“Off to the WNYC get together,” twittered spicyplumchatni at 5:56pm on Wednesday. “I’ve never just gone to a random event but I am new in NYC and having a radio station in common is good, right?”
About an hour later at the Brooklyn Brewery in Williamsburg, WNYC – the largest NPR affiliate in the country – hosted a meet and greet with Soterios Johnson. The popular local Morning Edition host evidently sports a cult following, notably inspiring a musical score entitled Dance, Soterios Johnson, Dance. Mr. Johnson had just announced that the evening’s trivia quizzes would churn out a prizewinner.
“I think I listen to WNYC too much,” said Jack, an IT consultant who has recently found himself at home more often than he’d like. Disappointment sets in, Jack continued, when the classical music begins to waft through his FM tuning.
As quiz sheets were passed around, plastic cups of Brooklyn Ale were gulped down and devoted listeners began to scour the room for counter-intelligence on answers. Wait, wait! Don’t tell me!
We caught up with Mr. Johnson as he was gratefully accepting praise from a kindly older female listener, and asked him for his thoughts on WNYC’s Brooklyn listenership, the web, and the assumptions his fans make about his appearance.
Brooklyn The Borough: What do public radio listeners have in common?
Soterios Johnson: I think that public radio listeners are as a whole curious – they want to know what’s going on and I think they’re also open minded. They’re willing to hear a viewpoint other than their own. So they’re drawn to us – like the Brian Lehrer Show, where people talk about issues from every side of the spectrum and I think that they – I don’t know, I hate to say it this way but – I think they tend to be smarter than the average person partly because they listen to us, but partly because they bring it to the table. We’re drawn to each other.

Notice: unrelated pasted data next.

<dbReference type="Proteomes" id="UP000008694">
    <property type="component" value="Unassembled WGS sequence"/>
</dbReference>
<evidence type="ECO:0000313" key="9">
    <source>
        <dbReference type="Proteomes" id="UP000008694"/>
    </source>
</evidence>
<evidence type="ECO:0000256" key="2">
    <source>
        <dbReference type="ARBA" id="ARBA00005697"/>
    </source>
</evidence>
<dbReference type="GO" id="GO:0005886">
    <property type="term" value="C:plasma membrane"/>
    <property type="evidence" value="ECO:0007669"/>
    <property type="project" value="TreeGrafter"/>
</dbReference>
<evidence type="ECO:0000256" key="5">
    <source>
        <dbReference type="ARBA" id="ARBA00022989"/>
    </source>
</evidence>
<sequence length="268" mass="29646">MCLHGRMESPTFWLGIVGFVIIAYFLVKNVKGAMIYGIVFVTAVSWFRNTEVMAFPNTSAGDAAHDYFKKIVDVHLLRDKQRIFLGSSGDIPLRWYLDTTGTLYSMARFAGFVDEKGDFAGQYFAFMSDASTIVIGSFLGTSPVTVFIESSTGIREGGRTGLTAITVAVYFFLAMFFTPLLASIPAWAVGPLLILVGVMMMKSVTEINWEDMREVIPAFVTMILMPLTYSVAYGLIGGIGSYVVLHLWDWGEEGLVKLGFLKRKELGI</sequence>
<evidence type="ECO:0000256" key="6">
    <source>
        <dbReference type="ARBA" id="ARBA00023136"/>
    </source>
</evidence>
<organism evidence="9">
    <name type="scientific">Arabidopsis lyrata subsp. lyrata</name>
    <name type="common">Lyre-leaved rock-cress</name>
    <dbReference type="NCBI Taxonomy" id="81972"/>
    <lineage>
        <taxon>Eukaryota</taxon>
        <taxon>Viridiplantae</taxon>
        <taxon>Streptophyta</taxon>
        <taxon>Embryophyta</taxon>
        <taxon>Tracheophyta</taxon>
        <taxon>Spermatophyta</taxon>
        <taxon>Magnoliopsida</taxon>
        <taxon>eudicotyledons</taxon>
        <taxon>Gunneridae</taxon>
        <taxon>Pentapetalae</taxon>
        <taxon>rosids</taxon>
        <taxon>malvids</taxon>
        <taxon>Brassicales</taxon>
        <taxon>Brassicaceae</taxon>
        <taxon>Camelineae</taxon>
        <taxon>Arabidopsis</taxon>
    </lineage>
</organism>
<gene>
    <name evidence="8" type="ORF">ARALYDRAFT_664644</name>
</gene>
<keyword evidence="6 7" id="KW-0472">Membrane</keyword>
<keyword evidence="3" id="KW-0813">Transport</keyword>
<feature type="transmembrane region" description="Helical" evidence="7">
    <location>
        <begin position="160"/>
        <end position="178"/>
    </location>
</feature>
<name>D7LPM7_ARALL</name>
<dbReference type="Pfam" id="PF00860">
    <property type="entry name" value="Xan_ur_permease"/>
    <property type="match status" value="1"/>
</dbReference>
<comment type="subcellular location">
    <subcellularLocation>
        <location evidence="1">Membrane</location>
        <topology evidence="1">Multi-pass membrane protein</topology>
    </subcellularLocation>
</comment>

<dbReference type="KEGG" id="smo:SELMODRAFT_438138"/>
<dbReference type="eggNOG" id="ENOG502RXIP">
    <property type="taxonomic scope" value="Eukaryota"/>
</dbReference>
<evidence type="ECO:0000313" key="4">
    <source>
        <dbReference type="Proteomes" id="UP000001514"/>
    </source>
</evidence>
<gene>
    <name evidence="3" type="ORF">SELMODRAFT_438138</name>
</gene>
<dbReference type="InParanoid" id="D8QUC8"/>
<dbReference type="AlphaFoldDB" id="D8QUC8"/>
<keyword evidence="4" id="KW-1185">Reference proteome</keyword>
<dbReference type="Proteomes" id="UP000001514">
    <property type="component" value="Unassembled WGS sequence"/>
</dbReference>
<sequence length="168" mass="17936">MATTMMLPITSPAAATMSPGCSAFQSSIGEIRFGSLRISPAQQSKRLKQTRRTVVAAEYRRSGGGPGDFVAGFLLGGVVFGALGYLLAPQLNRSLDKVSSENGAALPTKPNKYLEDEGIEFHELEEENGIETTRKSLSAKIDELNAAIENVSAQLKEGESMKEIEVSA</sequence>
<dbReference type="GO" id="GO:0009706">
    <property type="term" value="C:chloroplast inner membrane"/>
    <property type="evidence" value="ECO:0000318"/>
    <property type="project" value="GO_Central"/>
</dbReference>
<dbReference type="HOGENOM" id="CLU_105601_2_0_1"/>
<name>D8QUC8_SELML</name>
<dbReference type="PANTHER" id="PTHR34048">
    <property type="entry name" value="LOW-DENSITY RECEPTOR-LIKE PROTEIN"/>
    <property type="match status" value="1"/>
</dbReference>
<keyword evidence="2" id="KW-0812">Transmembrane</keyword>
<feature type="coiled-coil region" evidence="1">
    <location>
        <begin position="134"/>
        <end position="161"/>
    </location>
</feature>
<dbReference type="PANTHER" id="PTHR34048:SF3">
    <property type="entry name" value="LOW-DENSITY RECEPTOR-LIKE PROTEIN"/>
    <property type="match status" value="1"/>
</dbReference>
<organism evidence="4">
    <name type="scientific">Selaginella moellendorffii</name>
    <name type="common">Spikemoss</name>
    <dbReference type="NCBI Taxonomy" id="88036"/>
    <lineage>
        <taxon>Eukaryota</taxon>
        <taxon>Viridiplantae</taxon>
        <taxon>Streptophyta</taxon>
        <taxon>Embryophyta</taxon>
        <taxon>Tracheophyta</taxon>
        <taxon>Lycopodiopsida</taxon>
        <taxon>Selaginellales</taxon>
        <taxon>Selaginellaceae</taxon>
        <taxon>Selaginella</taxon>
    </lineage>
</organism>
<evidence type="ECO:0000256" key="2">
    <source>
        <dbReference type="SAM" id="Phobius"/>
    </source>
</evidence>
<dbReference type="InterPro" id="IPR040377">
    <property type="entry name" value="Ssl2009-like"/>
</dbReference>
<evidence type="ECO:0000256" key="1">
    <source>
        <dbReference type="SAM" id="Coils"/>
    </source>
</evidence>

BTB: Is the future of WNYC’s listenership in Brooklyn?
SJ: We have a lot of listeners everywhere – we have a lot of listeners in Manhattan, we have a lot in Brooklyn, we have a lot in New Jersey – so I don’t know. I think the demographics of Brooklyn have been changing, so I think that might be part of it. I definitely think we have a strong listenership in Brooklyn; we have a huge future in Brooklyn, I know that. We have a lot of listeners in Queens, everywhere. In some ways Brooklyn is drawing the same kind of listener that we have – the younger professional person, the artist, the person who wants to know what’s going on and wants to know what’s going on in the public radio way, where we’re kind of able to delve into it more deeply. I can only see growth in Brooklyn, that’s for sure.
BTB: What is the difference between the WNYC my parents made me listen to and WNYC now, with the advent of the web?
SJ: I think we’re always trying to find new ways to get the story out, we have a huge initiative to try to do more stuff on the web – even more stuff just for the web. Covering a story on the radio in one way and doing ancillary or tangential stories or deeper stories on the web just to have stuff there for people who want more to get more. So we’re definitely doing more things with video, photographs, blogs, all kinds of stuff. We’re trying to do the public radio thing in every medium possible.
BTB: Does radio have an advantage over print in shifting to the web?
SJ: I think so. Well first of all, I think that radio – and audio – is such an intimate medium that it really connects to people. It’s one thing to read someone’s quote or read a story, but it’s another thing to hear their voice, to hear the person conveying what they’re going through – it really brings you there, it brings you the human quality of the story. So I think we have an advantage over print in that way. In some ways we have an advantage over print in that we’re already a broadcast medium, so when it comes to internet stuff we’re maybe one step ahead of print in that way as well, where print people have to make a huger leap to do the video stuff, or the other kind of stuff that would go on the web.
BTB: I hear you have a cult following. What is the most common thing that listeners say to you when they see you?
SJ: Usually they’re surprised at what I look like because – everybody does it, I do it – when you hear somebody on the radio you have a picture in your mind of what they look like and they almost never look like that. So they’re usually like, “Wow, you’re a lot younger,” or “You’re a lot shorter,” or “I thought you were black.” It’s all great – it’s hilarious, it’s really funny. I love meeting people and it’s a lot of fun, it’s really great.
BTB: Is this event keeping you up past your bedtime?
SJ: Definitely keeping me up past my bedtime, yes. So if I sound a little – if I’m slurring my speech tomorrow morning you’ll know why.
(Photo courtesy of WNYC)